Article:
Running faster means changing muscle fibers


November 17, 1992|By Dr. Gabe Mirkin HTC | Dr. Gabe Mirkin HTC,Contributing Writer

World records in running are improving at a fantastic rate, and recent studies indicate those records are getting faster because runners are running much faster while they train.

Thirty years ago, top marathon runners trained by using an interval workout of 40 quarter-mile runs averaging about 67 seconds each. Today, no knowledgeable marathon runner would run that many quarter-mile repetitions at such a slow pace. A more respectable workout would be to run only 12 quarters, but to make each run much faster, averaging less than 60 seconds each.

Research led by Dr. Ben Londeree of the University of Missouri explains why running fewer intervals at a faster pace helps runners to travel faster when they race.

Muscles are made up of two types of fibers: white strength-and-speed fibers and red endurance fibers. The strength-and-speed fibers are further classified into slow-twitch type A fibers, which use oxygen efficiently, and fast-twitch type B fibers, which do not use oxygen efficiently.

During very fast endurance running, most of the lactic acid (the substance that causes muscle fatigue) that builds up in the muscles is produced by the fast-twitch type B fibers. That means fatigue during a race comes primarily from a lack of oxygen in those fibers.

Running so fast that you develop a severe oxygen debt converts fast-twitch type B fibers into the slow-twitch type A fibers, which do not put out as much lactic acid.

To run faster in races, you should train by running progressively faster in practice once or twice a week. That will improve the ratio of slow-twitch type A fibers in your muscles so that you can run faster in races without feeling tired.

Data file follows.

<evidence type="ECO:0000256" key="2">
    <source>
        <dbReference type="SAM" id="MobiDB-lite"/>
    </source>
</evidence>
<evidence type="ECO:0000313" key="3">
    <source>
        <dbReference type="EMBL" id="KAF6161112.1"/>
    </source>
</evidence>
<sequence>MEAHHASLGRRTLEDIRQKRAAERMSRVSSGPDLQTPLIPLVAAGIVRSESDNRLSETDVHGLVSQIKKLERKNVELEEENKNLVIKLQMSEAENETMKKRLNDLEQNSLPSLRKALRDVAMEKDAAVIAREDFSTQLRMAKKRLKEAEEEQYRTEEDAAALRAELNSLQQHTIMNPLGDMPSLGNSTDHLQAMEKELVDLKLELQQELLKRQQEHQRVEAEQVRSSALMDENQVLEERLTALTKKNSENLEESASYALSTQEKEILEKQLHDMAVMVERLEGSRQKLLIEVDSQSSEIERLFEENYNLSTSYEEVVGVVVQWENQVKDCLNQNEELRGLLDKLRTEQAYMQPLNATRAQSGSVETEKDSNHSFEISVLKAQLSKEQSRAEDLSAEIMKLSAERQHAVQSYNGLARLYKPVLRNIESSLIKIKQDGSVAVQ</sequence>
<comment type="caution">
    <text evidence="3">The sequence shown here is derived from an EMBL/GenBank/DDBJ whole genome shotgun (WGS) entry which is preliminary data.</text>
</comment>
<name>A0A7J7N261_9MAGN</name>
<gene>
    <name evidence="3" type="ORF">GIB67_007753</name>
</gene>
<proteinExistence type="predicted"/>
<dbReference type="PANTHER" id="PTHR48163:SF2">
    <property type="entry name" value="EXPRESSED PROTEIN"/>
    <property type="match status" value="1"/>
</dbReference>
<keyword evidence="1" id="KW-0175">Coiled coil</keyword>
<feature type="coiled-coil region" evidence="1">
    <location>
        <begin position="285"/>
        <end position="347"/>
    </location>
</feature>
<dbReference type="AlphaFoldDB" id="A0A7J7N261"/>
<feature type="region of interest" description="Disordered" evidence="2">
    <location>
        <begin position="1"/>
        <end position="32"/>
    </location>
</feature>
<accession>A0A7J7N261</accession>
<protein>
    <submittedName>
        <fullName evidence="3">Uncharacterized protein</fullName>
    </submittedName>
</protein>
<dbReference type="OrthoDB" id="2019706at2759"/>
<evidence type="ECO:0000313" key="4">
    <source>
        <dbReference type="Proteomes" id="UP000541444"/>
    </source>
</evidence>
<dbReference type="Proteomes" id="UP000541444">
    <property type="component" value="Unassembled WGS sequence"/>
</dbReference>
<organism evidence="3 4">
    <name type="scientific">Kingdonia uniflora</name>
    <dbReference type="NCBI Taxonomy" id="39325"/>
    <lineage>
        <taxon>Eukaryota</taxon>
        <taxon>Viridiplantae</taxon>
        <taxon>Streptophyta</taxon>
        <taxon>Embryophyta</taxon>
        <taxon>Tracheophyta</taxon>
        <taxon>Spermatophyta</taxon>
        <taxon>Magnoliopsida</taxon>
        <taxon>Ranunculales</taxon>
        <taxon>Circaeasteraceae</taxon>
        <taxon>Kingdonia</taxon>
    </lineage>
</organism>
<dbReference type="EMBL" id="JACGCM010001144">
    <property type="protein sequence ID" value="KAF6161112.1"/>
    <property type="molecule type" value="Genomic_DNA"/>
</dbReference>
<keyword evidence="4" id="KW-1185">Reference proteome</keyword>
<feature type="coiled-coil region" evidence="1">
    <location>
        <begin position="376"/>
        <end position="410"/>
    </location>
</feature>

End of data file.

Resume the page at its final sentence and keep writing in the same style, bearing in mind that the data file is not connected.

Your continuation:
Q: I've tried every diet scheme in the world, and I always gain back every pound I lose. What can I do to lose weight and keep it off?

A: More than 85 percent of women and 50 percent of men think they are too fat. Shrewd entrepreneurs take great advantage of that fact by creating a host of plans and products that are supposed to help us lose weight. But there is no substitute for a program of proper diet and regular exercise to achieve and maintain a healthy weight.

It is far safer to remain obese than to repeatedly lose weight and gain it back again.

Simply restricting calories will not help you lose weight permanently. Most people refuse to eat so little that they have to go to bed hungry. And packaged diet foods aren't any bargain. You might limit your diet to low-calorie drinks or low-calorie pre-packaged meals for a short time, but you won't be able to limit your food intake to these meals forever.

Pills to suppress your appetite won't work either. They become ineffective as you continue to take them. Most will raise your blood pressure and make you feel jumpy.

To lose weight permanently, you have to adapt to a lifestyle you can follow forever. You need to severely reduce your intake of fat, and you need to start an exercise program.

Q: I'm intrigued by TV ads for juice machines. Are juices really that healthy?

A: You cannot improve the quality of a food product just by extracting something from that food. Protein supplement pills, for example, are no more healthful than the milk or tuna used to make them. The same applies to juices.

Juices may actually be less healthful than the fruits and vegetables used to make them. Juicing removes most of the fiber from the fruit or vegetable. Orange juice, for example, contains only 1 percent as much fiber as an orange does. You need fiber to help lower cholesterol, reduce weight, and to prevent constipation, gall bladder disease and colon cancer.

Besides, you can't live on juice alone. You need protein, and fruits and vegetables contain very little of that nutrient.

Dr. Mirkin is a practicing physician in Silver Spring specializing in sports medicine and nutrition.

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